In November 2015 sparqs published a report highlighting practice and challenges in the recognition and accreditation of academic representatives.
The first piece of dedicated research by sparqs in this area, it aims to explore the kinds of activities universities, colleges and students’ associations are undertaking to give something back to representatives who engage in quality. It also identifies key priorities for further development shared across the sector.
The report was informed by desk research, a survey of institutional practice, and a number of site visits to explore perspectives in detail.
Research uncovered a range of excellent practice across different models of accreditation and recognition, and the report includes a number of case studies from both universities and colleges. Practice included certification, modular credits, mentoring schemes, and prizes and rewards.
Perhaps unsurprisingly, the most widespread tools were simple ways of recognising that an individual had taken on a role or attended training. Meanwhile more resource-intensive approaches that measure and reward development or impact as a representative were less common, despite the huge benefits in adopting them.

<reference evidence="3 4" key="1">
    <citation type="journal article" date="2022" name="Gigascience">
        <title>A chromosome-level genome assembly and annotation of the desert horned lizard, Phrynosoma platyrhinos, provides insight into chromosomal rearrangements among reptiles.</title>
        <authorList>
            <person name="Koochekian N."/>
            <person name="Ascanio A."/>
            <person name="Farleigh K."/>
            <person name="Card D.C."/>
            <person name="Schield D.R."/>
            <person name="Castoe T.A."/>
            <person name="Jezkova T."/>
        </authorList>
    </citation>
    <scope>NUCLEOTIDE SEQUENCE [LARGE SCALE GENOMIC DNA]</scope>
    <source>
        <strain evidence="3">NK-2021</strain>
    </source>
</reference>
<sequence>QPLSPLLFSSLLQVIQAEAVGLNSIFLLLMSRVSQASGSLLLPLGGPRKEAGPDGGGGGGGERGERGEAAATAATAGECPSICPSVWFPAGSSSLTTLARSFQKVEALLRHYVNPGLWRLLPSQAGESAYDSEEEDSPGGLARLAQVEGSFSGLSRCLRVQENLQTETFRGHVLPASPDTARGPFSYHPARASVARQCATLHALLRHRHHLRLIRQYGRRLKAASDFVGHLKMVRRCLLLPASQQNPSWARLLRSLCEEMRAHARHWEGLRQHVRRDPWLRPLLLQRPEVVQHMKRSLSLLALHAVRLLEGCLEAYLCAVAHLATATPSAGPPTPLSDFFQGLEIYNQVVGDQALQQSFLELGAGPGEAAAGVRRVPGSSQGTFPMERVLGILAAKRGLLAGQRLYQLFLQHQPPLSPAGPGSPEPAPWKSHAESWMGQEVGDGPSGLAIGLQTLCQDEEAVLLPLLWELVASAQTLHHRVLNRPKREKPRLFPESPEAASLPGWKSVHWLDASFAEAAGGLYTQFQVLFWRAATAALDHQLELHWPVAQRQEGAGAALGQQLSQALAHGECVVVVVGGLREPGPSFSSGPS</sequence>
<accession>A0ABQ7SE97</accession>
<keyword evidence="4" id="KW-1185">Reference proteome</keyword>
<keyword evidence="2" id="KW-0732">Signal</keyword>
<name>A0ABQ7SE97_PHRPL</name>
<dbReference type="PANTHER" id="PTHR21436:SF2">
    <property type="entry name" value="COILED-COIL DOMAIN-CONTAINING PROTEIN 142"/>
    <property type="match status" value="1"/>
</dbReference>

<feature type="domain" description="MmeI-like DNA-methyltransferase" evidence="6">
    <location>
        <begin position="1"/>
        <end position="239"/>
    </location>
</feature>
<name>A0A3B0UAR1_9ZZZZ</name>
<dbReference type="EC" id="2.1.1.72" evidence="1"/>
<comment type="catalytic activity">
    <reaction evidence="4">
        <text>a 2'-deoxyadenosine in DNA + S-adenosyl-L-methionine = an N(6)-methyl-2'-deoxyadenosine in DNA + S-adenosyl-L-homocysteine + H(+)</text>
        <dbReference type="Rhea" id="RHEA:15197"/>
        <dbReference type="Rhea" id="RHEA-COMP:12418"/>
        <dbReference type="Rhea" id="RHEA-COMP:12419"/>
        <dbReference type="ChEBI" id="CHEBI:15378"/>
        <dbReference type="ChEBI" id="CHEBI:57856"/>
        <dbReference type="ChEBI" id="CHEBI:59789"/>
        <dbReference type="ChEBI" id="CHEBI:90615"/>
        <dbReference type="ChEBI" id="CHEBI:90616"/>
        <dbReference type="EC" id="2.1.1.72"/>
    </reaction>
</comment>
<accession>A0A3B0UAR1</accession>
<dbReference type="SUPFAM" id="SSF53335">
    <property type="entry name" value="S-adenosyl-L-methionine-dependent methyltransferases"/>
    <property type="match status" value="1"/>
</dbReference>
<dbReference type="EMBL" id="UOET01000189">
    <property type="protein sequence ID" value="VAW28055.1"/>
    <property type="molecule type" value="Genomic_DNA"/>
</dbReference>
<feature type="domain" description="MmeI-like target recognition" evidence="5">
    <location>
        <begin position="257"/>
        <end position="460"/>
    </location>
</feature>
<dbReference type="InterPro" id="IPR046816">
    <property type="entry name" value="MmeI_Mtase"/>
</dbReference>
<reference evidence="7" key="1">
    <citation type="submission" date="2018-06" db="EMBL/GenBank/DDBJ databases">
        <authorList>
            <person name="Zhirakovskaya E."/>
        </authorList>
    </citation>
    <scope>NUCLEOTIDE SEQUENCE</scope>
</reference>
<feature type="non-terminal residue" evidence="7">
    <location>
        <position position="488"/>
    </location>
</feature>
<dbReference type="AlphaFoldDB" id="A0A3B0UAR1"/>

Indeed, this points towards one of the report’s three challenges for the sector, namely the need to strike a balance by measuring not only basic participation and uptake of roles, but the impact achieved through them.
Other overall challenges identified were the need for data on rep activity to be shared between often multiple sources, and the importance of institutional resource and strategic commitment to accreditation and recognition.
sparqs looks forward to receiving any comment on the report, any further examples of effective practice which we can share through our Resource Library, and expressions of interest in exploring the report’s conclusions in more depth.
For further information please contact Simon Varwell, Development Consultant – email@example.com or 07815 938966.